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The Tower Quotes : quotations

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The Tower Quotes is a notable literary work by Wole Soyinka. A complete discussion of this literary work is given, which will help you enhance your literary skills and prepare for the exam. Read the main text, key info, Summary, Themes, Characters, Literary Devices, Quotations, Notes, to various questions of The Tower Quotes.

quotations

What shall I do with this absurdity—
O heart, O troubled heart—this caricature,
Decrepit age that has been tied to me
As to a dog’s tail?

Explanation: In this quotation, the speaker is mentioning a sense of frustration and despair. He refers to the parts of life that he finds absurd and burdensome, comparing them to a caricature and an old age that clings to him like a dog’s tail. This can be seen as a reflection of the speaker’s struggle with the challenges and burdens of life as he contemplates what to do with them.

Strange, but the man who made the song was blind;
Yet, now I have considered it, I find
That nothing strange; the tragedy began
With Homer that was a blind man,
And Helen has all living hearts betrayed.

Explanation: In this quotation, the speaker deliberates on the idea that the person who completed the song (likely referring to himself as a poet) was blind to certain truths or aspects of life. However, he admits this is not unusual or strange upon deeper consideration. He parallels the ancient Greek poet Homer, who was blind but created epic works like the “Iliad” and the “Odyssey.” The speaker indicates that even though one may have limitations or be blind to certain things, one can still create profound art and literature. The reference to Helen betraying all living hearts alludes to love and its often tragic consequences, as Helen of Troy’s beauty led to the Trojan War.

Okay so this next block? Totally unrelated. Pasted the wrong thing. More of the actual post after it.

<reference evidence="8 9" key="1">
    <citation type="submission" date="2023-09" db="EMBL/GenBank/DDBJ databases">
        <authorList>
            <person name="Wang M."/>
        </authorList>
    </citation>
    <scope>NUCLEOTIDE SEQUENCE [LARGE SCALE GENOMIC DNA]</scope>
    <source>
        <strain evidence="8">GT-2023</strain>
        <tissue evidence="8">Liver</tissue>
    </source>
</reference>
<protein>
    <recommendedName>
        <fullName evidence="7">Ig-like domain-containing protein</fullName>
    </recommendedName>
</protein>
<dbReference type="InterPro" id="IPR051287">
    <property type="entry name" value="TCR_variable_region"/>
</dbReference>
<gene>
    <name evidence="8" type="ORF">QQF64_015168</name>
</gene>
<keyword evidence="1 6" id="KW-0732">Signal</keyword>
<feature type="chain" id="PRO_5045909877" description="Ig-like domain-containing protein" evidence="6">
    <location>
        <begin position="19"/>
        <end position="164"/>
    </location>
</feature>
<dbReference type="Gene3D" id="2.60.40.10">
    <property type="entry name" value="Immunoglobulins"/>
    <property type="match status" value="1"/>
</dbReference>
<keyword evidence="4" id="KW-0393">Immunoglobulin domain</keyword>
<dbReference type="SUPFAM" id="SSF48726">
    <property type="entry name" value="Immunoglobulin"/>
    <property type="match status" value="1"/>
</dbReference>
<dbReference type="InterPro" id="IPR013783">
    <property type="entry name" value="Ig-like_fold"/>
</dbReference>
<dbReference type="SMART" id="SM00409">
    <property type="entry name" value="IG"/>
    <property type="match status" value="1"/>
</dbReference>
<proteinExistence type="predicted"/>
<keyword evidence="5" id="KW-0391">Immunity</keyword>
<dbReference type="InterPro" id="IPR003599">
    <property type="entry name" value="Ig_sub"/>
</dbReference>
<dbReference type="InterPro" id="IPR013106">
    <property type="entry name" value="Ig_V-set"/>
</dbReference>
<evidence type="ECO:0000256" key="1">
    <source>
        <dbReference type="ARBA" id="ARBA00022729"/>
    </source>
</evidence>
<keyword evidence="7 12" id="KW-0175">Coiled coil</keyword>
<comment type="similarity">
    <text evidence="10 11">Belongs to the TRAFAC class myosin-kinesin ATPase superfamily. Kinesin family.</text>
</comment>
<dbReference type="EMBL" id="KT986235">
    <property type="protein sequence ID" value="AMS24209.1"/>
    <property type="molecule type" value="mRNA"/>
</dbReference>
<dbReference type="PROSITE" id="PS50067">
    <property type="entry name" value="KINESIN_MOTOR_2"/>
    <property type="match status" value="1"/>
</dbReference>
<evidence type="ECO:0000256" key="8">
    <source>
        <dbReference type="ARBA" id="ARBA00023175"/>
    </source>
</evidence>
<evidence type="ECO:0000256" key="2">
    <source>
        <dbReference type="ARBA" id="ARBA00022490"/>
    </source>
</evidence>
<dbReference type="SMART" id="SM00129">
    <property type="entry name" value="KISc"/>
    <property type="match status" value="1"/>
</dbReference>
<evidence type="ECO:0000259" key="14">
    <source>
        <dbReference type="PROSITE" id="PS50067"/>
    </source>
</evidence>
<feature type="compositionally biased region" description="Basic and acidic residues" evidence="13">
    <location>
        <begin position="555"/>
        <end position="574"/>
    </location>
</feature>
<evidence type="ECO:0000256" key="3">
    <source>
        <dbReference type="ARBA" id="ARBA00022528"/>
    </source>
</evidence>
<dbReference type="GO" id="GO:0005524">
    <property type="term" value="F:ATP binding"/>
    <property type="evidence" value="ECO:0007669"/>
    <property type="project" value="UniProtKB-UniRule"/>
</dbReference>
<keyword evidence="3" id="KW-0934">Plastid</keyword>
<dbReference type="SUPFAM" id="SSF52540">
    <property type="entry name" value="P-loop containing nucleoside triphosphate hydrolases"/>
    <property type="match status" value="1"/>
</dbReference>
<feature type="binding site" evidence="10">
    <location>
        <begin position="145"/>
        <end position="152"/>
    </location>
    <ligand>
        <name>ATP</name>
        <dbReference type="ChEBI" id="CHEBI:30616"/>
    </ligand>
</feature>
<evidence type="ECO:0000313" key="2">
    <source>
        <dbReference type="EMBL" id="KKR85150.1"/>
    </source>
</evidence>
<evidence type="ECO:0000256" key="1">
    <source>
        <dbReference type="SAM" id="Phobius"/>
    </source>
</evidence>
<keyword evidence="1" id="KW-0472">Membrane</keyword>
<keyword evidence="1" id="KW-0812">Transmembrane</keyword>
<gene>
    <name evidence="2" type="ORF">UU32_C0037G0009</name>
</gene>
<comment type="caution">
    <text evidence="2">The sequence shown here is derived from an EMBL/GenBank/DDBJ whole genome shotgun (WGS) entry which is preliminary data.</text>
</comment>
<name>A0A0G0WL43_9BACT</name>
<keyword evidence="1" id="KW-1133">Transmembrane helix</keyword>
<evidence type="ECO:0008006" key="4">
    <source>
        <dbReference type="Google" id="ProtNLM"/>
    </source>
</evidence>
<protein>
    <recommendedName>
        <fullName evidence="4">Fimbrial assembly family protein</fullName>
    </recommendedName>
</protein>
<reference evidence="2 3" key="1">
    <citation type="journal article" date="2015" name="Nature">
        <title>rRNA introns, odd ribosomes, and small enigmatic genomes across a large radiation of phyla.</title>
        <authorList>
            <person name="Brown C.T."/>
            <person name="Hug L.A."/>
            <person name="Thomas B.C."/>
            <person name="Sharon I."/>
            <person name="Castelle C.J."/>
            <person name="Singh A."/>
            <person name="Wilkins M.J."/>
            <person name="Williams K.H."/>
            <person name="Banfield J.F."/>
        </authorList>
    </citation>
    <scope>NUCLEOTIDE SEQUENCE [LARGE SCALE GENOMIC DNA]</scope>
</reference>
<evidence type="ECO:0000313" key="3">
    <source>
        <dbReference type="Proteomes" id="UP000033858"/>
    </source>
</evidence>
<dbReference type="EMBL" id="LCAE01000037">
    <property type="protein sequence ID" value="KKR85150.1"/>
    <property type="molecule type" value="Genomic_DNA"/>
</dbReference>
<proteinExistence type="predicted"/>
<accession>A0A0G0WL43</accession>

I have prepared my peace
With learned Italian things
And the proud stones of Greece,
Poet’s imaginings
And memories of love,

Explanation: In this quotation, the speaker reveals that he has found solace or inner peace by immersing himself in the culture and knowledge of Italy and Greece. The “learned Italian things” likely directed to Italy’s rich cultural and artistic heritage, including its literature, art, and history. “The proud stones of Greece” may allude to Greece’s ancient architectural and historical landmarks, such as the Acropolis. The “poet’s imaginings” indicate that he has taken comfort in poetry and literature’s creative and imaginative aspects. Finally, “memories of love” indicates that he has also found solace in reminiscing about past love experiences, which can be a source of comfort and inspiration for a poet. These elements collectively represent sources of inspiration and solace for the poet as he navigates the complexities of life and art.